View Single Post
Old April 30 2013, 04:43 PM   #62
Robert Maxwell
Knives Out, 24/7/365
Robert Maxwell's Avatar
Location: NJ Chapter
View Robert Maxwell's Twitter Profile Send a message via ICQ to Robert Maxwell Send a message via AIM to Robert Maxwell Send a message via Windows Live Messenger to Robert Maxwell Send a message via Yahoo to Robert Maxwell
Re: Star Trek Needs a Gay Character and Here’s How to Do It

Bry_Sinclair wrote: View Post
Robert Maxwell wrote: View Post
"Rejoined" also muddies the waters, because it's not about Jadzia being attracted to a woman, it's about rekindling what was--once again--a heterosexual relationship.
Avery Brooks, who directed that episode, stressed that the significance wasn't on their gender but on their Symbionts and the past lives they had once shared. That's the way it should have been, have a relationship between two people, regardless of gender.
Yeah, the symbionts themselves appear to be androgynous and essentially bisexual in terms of hosts--that is, they go along with whatever the host's sexual preference is, since a host is just a host.

I'm not criticizing "Rejoined" for what it is, just saying that it's a poor example of a Trek episode advocating for gay acceptance. The particulars of the story are simply too complex for the allegory to work that way.

Since Trek has wussed out of having any kind of non-heterosexual main character, whenever they do include one if they are anything less than First Officer then there isn't much point. When they do include a gay character, it should be part of who they are, not their defining characteristic.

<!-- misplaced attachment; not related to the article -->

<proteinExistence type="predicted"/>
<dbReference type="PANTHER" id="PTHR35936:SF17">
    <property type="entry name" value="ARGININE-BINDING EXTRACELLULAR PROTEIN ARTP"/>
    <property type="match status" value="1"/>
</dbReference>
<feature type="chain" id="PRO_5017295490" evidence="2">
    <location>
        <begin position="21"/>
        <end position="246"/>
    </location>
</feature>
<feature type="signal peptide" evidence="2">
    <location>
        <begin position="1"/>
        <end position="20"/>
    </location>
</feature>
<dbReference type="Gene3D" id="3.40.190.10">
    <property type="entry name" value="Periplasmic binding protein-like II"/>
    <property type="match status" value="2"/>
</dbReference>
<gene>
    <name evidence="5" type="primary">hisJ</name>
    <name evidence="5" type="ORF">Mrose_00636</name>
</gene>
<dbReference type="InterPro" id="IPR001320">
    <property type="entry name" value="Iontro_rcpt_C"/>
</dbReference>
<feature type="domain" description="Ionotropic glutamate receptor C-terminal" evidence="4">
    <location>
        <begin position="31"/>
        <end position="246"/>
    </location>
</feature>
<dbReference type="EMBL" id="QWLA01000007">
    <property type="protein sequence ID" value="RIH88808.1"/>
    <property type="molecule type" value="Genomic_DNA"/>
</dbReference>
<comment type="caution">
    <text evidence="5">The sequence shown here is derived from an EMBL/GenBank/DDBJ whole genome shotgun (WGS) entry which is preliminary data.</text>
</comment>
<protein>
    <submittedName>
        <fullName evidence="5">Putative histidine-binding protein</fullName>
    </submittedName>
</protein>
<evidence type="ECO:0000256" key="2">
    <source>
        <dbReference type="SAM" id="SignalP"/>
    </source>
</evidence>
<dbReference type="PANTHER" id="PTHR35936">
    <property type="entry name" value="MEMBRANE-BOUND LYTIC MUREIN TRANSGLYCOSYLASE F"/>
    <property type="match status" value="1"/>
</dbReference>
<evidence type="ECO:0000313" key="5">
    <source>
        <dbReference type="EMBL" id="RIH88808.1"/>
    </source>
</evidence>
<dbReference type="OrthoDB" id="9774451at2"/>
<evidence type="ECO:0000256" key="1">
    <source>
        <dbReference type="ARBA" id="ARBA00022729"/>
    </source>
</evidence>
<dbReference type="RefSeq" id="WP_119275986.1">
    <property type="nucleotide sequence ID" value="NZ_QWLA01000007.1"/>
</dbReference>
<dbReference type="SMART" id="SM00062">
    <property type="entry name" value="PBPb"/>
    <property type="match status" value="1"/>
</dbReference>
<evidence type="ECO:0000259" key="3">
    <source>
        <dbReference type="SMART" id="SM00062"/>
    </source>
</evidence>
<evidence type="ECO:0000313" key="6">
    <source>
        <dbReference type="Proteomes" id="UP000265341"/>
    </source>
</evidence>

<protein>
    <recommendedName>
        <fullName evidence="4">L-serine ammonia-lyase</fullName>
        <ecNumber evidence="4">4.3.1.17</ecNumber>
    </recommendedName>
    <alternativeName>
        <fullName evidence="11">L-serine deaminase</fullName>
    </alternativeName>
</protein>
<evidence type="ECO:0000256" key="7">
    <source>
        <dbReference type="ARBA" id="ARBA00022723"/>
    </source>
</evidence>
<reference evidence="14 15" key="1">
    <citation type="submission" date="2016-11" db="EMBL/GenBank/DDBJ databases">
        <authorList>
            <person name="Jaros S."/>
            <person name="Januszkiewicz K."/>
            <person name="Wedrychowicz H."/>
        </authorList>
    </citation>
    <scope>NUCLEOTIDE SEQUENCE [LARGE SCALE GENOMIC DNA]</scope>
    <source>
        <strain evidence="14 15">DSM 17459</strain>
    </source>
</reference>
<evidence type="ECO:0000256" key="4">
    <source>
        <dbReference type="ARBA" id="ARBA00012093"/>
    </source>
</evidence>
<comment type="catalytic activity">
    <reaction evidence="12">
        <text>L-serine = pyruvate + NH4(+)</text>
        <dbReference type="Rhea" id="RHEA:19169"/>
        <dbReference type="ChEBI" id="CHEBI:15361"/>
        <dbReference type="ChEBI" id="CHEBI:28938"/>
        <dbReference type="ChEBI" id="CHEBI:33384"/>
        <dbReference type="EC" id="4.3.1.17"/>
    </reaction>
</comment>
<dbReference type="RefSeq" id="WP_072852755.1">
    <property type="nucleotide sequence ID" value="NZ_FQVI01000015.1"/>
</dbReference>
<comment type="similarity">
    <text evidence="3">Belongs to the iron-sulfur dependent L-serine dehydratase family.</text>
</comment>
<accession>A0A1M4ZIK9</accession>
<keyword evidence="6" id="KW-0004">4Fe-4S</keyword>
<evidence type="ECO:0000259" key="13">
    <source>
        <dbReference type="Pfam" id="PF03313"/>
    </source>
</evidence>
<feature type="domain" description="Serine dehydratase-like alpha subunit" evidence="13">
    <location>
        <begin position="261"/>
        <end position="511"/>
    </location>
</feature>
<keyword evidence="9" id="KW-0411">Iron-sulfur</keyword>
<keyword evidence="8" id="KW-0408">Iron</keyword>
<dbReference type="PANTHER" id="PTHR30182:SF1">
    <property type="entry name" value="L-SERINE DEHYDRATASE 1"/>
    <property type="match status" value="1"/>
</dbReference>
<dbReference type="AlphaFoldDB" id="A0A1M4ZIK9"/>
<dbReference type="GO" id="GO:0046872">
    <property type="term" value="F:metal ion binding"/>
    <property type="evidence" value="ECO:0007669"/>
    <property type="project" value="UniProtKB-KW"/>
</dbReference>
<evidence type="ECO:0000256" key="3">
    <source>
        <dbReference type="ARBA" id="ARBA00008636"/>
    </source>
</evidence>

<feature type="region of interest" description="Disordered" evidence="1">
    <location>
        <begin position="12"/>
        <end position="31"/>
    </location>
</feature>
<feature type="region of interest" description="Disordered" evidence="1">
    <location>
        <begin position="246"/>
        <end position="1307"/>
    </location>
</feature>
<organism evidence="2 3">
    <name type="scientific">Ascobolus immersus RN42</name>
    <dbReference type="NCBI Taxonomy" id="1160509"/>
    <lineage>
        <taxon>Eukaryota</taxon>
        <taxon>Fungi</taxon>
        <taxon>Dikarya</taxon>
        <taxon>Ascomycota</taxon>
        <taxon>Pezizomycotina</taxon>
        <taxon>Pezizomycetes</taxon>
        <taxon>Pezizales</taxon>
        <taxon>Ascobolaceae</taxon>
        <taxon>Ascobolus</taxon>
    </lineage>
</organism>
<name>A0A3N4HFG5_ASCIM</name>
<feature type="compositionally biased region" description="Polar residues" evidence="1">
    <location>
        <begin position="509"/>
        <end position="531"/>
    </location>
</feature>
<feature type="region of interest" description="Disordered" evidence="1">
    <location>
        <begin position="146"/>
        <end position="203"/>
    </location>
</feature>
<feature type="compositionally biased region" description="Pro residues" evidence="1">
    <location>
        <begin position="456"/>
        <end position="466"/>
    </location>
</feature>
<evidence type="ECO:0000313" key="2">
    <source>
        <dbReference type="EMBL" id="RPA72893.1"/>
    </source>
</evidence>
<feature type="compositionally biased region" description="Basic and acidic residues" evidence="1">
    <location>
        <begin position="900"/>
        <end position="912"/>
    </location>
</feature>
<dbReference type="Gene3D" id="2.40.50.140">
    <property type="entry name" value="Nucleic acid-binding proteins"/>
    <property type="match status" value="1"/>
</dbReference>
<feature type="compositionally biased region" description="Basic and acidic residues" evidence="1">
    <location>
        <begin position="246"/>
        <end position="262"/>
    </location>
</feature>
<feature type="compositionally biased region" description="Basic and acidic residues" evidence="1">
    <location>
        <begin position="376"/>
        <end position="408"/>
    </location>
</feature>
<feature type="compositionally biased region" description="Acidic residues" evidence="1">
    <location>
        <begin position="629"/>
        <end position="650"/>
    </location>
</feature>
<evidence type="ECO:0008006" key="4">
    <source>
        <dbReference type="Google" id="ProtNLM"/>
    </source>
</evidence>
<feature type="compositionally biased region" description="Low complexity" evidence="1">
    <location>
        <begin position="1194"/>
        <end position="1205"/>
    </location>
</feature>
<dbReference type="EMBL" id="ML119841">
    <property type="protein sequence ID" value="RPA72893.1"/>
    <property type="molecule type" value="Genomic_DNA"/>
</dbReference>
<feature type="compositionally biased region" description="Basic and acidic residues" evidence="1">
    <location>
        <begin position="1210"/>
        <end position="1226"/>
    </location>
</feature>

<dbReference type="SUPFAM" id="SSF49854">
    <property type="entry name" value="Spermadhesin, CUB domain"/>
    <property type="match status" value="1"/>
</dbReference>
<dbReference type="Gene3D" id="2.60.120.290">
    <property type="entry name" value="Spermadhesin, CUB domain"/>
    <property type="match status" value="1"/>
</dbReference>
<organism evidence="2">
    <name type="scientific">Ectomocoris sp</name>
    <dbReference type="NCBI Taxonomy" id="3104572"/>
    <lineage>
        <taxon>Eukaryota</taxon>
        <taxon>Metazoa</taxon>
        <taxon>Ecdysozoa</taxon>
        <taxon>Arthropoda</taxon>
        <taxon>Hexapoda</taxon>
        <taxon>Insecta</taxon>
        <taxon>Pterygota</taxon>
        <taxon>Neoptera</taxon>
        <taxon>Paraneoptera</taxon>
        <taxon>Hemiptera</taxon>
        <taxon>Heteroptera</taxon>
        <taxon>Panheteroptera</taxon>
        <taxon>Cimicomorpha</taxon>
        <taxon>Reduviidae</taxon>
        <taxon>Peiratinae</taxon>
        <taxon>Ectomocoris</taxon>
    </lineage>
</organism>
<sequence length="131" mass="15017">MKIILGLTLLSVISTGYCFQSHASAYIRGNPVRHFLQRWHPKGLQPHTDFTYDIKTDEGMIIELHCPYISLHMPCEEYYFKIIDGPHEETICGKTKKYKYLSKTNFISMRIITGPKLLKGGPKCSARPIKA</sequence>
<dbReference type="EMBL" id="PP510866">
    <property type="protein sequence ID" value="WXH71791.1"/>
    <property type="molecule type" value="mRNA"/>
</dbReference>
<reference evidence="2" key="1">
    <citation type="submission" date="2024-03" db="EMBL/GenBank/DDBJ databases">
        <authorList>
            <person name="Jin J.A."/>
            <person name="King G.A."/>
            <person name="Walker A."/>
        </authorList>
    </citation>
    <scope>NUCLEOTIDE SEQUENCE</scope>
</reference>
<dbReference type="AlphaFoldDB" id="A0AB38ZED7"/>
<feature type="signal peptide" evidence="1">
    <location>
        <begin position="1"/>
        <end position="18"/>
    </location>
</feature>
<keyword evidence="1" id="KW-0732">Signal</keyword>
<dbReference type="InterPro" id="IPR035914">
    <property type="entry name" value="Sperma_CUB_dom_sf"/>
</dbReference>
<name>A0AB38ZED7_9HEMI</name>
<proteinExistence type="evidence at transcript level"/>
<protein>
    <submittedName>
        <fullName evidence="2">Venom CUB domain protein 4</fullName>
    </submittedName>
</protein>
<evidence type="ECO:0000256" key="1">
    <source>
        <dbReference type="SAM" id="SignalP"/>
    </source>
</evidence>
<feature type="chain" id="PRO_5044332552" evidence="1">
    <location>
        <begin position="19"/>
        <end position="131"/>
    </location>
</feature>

I don't think anyone would argue with the last part.

I think a big part of why Trek hasn't attempted this is that sci-fi fans are overwhelmingly straight males, and those fans often fit very easily into a chauvinist mold that favors traditionally masculine values. Kirk himself is a collection of traditional male archetypes. It's also why Trek has been willing to flirt with lesbian behavior--it's meant to titillate straight men, not teach us something about equality.

In short, Trek has long liked to pay lip service to progressive ideology, but falls far, far short when it comes to messaging on gender and sexuality. In that regard, it has changed very little from its inception in the '60s.
Not affiliated with those other white knights. I'm the good kind.
I has a blag.
Robert Maxwell is offline   Reply With Quote